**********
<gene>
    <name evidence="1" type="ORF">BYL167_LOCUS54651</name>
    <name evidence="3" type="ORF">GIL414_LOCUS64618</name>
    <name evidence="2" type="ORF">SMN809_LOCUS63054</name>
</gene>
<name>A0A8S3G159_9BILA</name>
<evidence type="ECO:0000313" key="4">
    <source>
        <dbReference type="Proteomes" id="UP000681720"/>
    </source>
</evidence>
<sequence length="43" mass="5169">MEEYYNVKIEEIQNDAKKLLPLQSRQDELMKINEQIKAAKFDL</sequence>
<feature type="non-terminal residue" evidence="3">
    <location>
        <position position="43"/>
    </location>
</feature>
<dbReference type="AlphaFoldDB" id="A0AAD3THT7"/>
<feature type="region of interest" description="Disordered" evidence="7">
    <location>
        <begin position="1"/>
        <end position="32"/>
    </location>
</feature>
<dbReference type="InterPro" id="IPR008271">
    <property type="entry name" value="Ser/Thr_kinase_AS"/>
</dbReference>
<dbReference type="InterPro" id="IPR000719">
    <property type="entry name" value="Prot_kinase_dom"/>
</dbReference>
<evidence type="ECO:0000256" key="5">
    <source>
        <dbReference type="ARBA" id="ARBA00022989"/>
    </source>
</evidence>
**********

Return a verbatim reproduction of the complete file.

<gene>
    <name evidence="1" type="ORF">BYL167_LOCUS54651</name>
    <name evidence="3" type="ORF">GIL414_LOCUS64618</name>
    <name evidence="2" type="ORF">SMN809_LOCUS63054</name>
</gene>
<name>A0A8S3G159_9BILA</name>
<evidence type="ECO:0000313" key="4">
    <source>
        <dbReference type="Proteomes" id="UP000681720"/>
    </source>
</evidence>
<sequence length="43" mass="5169">MEEYYNVKIEEIQNDAKKLLPLQSRQDELMKINEQIKAAKFDL</sequence>
<feature type="non-terminal residue" evidence="3">
    <location>
        <position position="43"/>
    </location>
</feature>
<dbReference type="AlphaFoldDB" id="A0AAD3THT7"/>
<feature type="region of interest" description="Disordered" evidence="7">
    <location>
        <begin position="1"/>
        <end position="32"/>
    </location>
</feature>
<dbReference type="InterPro" id="IPR008271">
    <property type="entry name" value="Ser/Thr_kinase_AS"/>
</dbReference>
<dbReference type="InterPro" id="IPR000719">
    <property type="entry name" value="Prot_kinase_dom"/>
</dbReference>
<evidence type="ECO:0000256" key="5">
    <source>
        <dbReference type="ARBA" id="ARBA00022989"/>
    </source>
</evidence>